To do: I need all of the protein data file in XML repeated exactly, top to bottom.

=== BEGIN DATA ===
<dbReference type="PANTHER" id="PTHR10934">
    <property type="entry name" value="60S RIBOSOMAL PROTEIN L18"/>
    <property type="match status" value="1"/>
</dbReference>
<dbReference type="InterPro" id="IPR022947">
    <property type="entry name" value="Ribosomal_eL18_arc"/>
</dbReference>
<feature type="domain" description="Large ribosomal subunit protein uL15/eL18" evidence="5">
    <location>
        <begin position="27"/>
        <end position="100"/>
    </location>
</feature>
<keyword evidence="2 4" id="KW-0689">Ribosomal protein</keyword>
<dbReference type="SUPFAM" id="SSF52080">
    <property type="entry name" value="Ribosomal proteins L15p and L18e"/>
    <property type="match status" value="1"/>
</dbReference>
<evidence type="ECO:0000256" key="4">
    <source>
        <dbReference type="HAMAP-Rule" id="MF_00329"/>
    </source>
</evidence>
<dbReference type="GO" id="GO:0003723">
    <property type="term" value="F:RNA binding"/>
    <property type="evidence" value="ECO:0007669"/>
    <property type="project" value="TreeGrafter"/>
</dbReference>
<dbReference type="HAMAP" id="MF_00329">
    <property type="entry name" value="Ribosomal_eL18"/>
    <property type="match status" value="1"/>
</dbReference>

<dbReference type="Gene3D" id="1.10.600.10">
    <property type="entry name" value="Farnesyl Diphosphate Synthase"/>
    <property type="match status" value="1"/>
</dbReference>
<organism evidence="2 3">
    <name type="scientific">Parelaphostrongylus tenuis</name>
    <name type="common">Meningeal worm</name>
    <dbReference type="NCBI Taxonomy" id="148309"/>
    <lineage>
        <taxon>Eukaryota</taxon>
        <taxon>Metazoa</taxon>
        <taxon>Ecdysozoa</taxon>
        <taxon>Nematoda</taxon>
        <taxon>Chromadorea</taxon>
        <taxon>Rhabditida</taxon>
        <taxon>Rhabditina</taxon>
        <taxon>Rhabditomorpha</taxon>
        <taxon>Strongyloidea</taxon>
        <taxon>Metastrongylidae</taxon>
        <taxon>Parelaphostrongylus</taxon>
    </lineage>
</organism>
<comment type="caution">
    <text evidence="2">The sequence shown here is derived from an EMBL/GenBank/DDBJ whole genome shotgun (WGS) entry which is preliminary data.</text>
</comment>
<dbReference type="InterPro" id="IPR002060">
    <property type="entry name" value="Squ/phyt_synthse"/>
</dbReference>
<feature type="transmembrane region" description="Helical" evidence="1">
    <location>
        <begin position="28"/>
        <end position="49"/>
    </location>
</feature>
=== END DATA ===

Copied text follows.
<dbReference type="PANTHER" id="PTHR10934">
    <property type="entry name" value="60S RIBOSOMAL PROTEIN L18"/>
    <property type="match status" value="1"/>
</dbReference>
<dbReference type="InterPro" id="IPR022947">
    <property type="entry name" value="Ribosomal_eL18_arc"/>
</dbReference>
<feature type="domain" description="Large ribosomal subunit protein uL15/eL18" evidence="5">
    <location>
        <begin position="27"/>
        <end position="100"/>
    </location>
</feature>
<keyword evidence="2 4" id="KW-0689">Ribosomal protein</keyword>
<dbReference type="SUPFAM" id="SSF52080">
    <property type="entry name" value="Ribosomal proteins L15p and L18e"/>
    <property type="match status" value="1"/>
</dbReference>
<evidence type="ECO:0000256" key="4">
    <source>
        <dbReference type="HAMAP-Rule" id="MF_00329"/>
    </source>
</evidence>
<dbReference type="GO" id="GO:0003723">
    <property type="term" value="F:RNA binding"/>
    <property type="evidence" value="ECO:0007669"/>
    <property type="project" value="TreeGrafter"/>
</dbReference>
<dbReference type="HAMAP" id="MF_00329">
    <property type="entry name" value="Ribosomal_eL18"/>
    <property type="match status" value="1"/>
</dbReference>

<dbReference type="Gene3D" id="1.10.600.10">
    <property type="entry name" value="Farnesyl Diphosphate Synthase"/>
    <property type="match status" value="1"/>
</dbReference>
<organism evidence="2 3">
    <name type="scientific">Parelaphostrongylus tenuis</name>
    <name type="common">Meningeal worm</name>
    <dbReference type="NCBI Taxonomy" id="148309"/>
    <lineage>
        <taxon>Eukaryota</taxon>
        <taxon>Metazoa</taxon>
        <taxon>Ecdysozoa</taxon>
        <taxon>Nematoda</taxon>
        <taxon>Chromadorea</taxon>
        <taxon>Rhabditida</taxon>
        <taxon>Rhabditina</taxon>
        <taxon>Rhabditomorpha</taxon>
        <taxon>Strongyloidea</taxon>
        <taxon>Metastrongylidae</taxon>
        <taxon>Parelaphostrongylus</taxon>
    </lineage>
</organism>
<comment type="caution">
    <text evidence="2">The sequence shown here is derived from an EMBL/GenBank/DDBJ whole genome shotgun (WGS) entry which is preliminary data.</text>
</comment>
<dbReference type="InterPro" id="IPR002060">
    <property type="entry name" value="Squ/phyt_synthse"/>
</dbReference>
<feature type="transmembrane region" description="Helical" evidence="1">
    <location>
        <begin position="28"/>
        <end position="49"/>
    </location>
</feature>